What I'm looking forward to most, though is no technology. I absolutely hate technology. It seems, every minute or so, literally, it's malfunctioning, and I have to try to figure out what's wrong.

    That's the one thing I'm not going to miss about the new lifestyle.
     
  13. lonewolf

    lonewolf Moderator Staff Member
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    most people will not be able to live without their technology, and yes electricity is a technology too, plus their mobile phones, I have lost count of the number of people who have said" I don't want to survive if I cant have...…………….".
     
  14. Kootenay prepper

    Kootenay prepper Expert Member
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    Some technology is nice to have but a lot who have prepared will die. Relying strictly on high tech gear will not work long term. For every piece of technology in a survival bag I try to find equipment or skills that doesn’t require the luxury of technology to operate.

    Navigation- even though a compass doesn’t require electricity what happens when it is broken. Learning to use stars at night or using the sun is important to learn before hand or even learning to magnetize a needle and using a thread and needle to get a rough idea of direction.

    Health- having all the medications needed stocked up is beneficial but everything can be stolen or used up quicker then expected. Learning to use medicinal plants for different conditions is a good backup to your supply. Learn to make a pain reliever from willow bark or a burn salve from aloe.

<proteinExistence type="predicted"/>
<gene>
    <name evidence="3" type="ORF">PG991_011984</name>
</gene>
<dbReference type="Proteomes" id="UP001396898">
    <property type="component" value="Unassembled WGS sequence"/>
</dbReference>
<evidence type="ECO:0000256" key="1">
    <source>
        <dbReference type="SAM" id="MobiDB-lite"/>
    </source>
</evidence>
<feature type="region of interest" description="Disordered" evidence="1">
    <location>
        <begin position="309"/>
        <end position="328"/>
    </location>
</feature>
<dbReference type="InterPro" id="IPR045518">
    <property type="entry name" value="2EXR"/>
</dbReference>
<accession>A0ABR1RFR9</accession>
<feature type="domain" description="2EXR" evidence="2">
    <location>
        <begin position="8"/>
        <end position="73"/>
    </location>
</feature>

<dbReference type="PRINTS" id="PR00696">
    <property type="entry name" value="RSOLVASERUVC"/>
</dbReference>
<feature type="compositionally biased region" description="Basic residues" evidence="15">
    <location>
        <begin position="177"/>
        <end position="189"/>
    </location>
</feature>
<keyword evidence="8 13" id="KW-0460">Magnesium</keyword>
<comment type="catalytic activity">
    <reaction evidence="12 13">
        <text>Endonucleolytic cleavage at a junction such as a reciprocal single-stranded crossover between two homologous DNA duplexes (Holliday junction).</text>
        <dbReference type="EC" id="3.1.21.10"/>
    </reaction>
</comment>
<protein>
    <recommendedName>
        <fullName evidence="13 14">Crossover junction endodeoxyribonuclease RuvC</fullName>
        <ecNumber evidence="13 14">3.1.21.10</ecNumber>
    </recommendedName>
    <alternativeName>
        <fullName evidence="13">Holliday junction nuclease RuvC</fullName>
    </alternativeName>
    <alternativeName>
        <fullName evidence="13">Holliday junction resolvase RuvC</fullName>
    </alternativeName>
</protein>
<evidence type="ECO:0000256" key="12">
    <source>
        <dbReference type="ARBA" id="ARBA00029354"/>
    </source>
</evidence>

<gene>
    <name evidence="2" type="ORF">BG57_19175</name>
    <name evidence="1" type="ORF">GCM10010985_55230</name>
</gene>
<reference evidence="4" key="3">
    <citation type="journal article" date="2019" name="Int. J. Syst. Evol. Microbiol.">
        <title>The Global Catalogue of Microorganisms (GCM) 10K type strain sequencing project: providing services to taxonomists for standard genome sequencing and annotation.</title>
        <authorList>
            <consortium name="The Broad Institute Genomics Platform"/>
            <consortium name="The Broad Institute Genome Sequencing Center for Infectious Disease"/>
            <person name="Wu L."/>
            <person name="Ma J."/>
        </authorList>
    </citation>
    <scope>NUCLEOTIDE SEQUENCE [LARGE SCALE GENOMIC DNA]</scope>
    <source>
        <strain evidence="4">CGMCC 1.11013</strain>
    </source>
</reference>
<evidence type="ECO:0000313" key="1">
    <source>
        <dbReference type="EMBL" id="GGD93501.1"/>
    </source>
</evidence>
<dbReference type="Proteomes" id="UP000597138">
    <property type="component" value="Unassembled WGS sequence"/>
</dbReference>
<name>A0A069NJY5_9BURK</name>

These are just a few examples to get you thinking about types of skills you can learn as a backup to the gear or supply’s you have acquired.
     
    lonewolf likes this.
  15. TexDanm

    TexDanm Shadow Dancer
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    I like my tech toys. I own three kindle fires just for my use. I also miss the old days and the old ways a lot. I was raised playing cards and such with familly and friends. We used to sit around and have BBQs and freeze homemade ice cream. We had picnics and camp fires where we just sat and swapped stories. I can't find that now. Most people are too busy. They don't like to be outside and when they get together they are mostly there to get drunk or stones. TV didn't amount to much back then. We only got two channels and just didn't live in front of the TV. I raised my Daughter much the same in the country. Now she and her family and me and my wife are about the only porch monkeys I know.
     
  16. lonewolf

    lonewolf Moderator Staff Member
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    Technology: use what you have to get to a point in time where you can survive when it no longer functions or is no longer available.
     
  17. TexDanm

    TexDanm Shadow Dancer
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    Life is about change and how you deal with it. Nobody ever has a life without starts and stops and chug holes in the road. Over time you learn that most of those chug holes can be opportunities. Or you can let them slap you down and make you quit trying. People tend to resist change. When things fall apart on you it is an opportunity to start off in a new direction. Been there done that several times. Adapt to change or it will beat you down.